Ebert was against revolutions and favoured progress. He was accepted by most but not by the Spartacists who had extreme views in the party. A civil war erupted in December 1918. Ebert was considered as a political enemy by the nationalists and the conservatives. They even blamed him for the defeat in World War I. Ebert feared a complete takeover of socialism in Germany and favoured ceasefire. It was the civilian government and not the military which took part in the negotiations after the war. Hence the blame fell on the civilian government led by Ebert for all the humiliation faced by Germany after the war through the Treaty of Versailles.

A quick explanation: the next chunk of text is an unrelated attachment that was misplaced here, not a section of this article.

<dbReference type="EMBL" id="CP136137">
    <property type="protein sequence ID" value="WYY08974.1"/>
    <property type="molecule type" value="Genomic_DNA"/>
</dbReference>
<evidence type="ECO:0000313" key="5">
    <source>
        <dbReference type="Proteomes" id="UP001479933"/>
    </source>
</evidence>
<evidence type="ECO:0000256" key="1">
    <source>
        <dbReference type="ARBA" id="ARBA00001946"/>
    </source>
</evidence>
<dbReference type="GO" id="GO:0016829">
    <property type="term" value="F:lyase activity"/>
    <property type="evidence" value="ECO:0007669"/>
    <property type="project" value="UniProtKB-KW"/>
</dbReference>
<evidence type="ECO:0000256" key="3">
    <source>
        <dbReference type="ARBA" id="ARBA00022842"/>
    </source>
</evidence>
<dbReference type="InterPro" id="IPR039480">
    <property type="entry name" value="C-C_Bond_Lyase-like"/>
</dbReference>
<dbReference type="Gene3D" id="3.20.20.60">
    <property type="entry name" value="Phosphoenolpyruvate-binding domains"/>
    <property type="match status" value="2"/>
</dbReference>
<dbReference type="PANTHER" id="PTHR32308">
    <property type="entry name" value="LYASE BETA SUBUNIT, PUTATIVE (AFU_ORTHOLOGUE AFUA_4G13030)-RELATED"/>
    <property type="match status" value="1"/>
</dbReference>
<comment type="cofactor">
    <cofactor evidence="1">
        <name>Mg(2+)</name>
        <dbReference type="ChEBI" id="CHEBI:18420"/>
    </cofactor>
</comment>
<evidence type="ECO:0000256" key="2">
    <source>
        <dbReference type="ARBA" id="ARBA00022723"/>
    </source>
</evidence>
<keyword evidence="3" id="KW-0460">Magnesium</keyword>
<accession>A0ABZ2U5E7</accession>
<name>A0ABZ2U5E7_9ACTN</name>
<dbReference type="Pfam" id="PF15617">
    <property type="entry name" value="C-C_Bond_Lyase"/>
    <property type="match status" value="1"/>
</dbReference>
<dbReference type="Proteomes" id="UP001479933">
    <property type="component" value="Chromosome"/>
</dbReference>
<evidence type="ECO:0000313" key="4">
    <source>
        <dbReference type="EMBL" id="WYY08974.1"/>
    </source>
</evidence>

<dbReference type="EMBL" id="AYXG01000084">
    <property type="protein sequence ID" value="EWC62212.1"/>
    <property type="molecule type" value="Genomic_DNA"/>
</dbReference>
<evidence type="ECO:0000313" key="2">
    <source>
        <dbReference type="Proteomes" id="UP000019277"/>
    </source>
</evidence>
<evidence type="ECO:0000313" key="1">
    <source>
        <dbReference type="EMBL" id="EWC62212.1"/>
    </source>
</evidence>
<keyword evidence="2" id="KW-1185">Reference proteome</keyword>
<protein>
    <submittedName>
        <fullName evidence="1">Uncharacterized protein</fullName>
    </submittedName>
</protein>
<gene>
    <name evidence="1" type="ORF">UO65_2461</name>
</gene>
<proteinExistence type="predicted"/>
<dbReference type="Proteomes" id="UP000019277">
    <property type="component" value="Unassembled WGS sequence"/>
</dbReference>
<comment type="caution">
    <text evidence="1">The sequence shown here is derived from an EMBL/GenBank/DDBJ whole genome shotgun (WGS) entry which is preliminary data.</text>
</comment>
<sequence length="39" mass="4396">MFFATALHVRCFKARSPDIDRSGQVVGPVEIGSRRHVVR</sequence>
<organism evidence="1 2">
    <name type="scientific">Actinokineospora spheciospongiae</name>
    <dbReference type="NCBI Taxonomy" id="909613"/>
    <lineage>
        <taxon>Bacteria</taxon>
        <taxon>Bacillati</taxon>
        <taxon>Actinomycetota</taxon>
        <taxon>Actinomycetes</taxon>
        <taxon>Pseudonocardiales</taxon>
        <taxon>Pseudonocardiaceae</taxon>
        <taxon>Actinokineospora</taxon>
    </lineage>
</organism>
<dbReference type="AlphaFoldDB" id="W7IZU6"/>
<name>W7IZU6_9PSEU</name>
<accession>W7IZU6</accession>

The Weimar Republic which was constituted in February 1919 ensured that workers’ council would be established at various levels. But these councils did not play an effective role in the administration as Ebert considered them a product of revolution. For this he was considered as a traitor by the leftists. Ebert believed in reforms and not in revolutions. He was of the opinion that only reforms could advance the cause of democracy. “All power to all people” was the slogan of Ebert’s party. He was a man who had the right intentions but his actions were considered by the left wing to have paved way for the extreme right wing which threw up Adolf Hitler. His supporters opined Ebert saved Germany from Bolshevik excess. Freidrich Ebert died on February 28th 1925 after being operated on a delayed treatment of gall bladder stones.